US President Donald Trump will make a long-awaited visit to Britain on July 13, Downing Street announced on Thursday, his first since taking power in January last year.
The visit had been repeatedly delayed amid a series of diplomatic spats and fears that it could be overshadowed by mass protests.
"The President of the United States will visit the UK on 13 July," Prime Minister Theresa May's spokesman said in a statement, adding Trump would hold bilateral talks with the British leader.
May controversially offered Trump a state visit -- which would involve meeting Queen Elizabeth II at Buckingham Palace -- when she was the first foreign leader to visit him after entering the White House.
The invitation provoked uproar in Britain, where the US president's "America First" agenda, including a proposed ban on immigration from a number of Muslim-majority countries, is unpopular.
British lawmakers called on May to withdraw the offer, while protesters promised to turn out in record numbers.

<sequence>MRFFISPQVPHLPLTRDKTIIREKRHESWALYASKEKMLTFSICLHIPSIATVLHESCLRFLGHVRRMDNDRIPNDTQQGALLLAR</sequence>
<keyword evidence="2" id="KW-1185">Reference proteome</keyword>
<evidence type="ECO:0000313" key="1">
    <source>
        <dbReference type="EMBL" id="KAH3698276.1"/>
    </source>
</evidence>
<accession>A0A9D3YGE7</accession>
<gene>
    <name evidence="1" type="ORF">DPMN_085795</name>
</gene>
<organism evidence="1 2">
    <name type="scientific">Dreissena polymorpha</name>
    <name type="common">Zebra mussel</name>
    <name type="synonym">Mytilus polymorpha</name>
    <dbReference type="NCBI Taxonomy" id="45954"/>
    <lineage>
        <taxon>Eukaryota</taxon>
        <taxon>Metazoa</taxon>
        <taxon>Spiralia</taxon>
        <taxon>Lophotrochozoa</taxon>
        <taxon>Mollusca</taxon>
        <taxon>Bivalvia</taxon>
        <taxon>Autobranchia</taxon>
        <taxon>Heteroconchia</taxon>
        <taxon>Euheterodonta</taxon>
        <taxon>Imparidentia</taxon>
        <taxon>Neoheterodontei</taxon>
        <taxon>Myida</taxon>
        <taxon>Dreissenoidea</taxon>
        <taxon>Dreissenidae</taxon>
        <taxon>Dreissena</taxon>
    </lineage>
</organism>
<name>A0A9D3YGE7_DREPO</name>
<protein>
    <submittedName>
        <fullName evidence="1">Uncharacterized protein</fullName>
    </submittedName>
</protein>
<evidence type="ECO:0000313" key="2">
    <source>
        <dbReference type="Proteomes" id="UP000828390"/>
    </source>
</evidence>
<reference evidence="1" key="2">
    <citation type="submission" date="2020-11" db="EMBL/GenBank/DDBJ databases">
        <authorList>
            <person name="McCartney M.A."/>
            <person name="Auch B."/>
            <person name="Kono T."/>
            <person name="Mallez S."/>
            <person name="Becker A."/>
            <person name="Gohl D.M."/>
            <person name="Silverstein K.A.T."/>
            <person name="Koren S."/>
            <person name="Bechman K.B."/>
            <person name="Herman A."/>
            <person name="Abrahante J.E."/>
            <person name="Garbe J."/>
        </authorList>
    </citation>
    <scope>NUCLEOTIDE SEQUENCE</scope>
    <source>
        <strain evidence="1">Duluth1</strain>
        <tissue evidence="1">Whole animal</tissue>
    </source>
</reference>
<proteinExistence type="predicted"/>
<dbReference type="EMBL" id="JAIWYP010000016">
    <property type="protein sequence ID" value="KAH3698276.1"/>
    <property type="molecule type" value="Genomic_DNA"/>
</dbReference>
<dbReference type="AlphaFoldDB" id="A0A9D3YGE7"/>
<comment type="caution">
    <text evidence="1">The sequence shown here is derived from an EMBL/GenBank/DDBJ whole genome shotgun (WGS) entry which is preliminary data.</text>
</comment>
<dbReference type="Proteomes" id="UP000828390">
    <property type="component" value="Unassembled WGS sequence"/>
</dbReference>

The July trip is set to be a working visit, with the US president expected at a NATO summit in Brussels, Belgium, on July 11 and 12.
Meanwhile the offer of a ceremonial state visit remains on the table, according to a Whitehall source.
May has faced repeated calls to withdraw the state visit offer following diplomatic fallouts with the American leader, who has already visited several other European capitals.
Relations turned particularly testy last November after Trump shared three inflammatory anti-Muslim videos posted by far-right group Britain First.
The retweeting caused consternation in Britain and further calls to scrap any visit.
When May condemned Trump for sharing the messages, he tweeted at her "don't focus on me, focus on the destructive Radical Islamic Terrorism that is taking place within the United Kingdom."
Trump later made a rare apology, saying he did not know the group's background before sharing.
The US leader was expected in the British capital for the opening of the new American embassy on the banks of the River Thames in a former industrial area that is being regenerated.
But Trump again caused potential offence when he disparaged the neighbourhood and announced that he would not be coming to London.
He cited the reason for the no-show as the decision to sell America's old embassy in Mayfair for "peanuts" and the new $1.2 billion site as in "an off location" for 1.2 billion dollars.
"Bad deal. Wanted me to cut ribbon-NO!" he tweeted.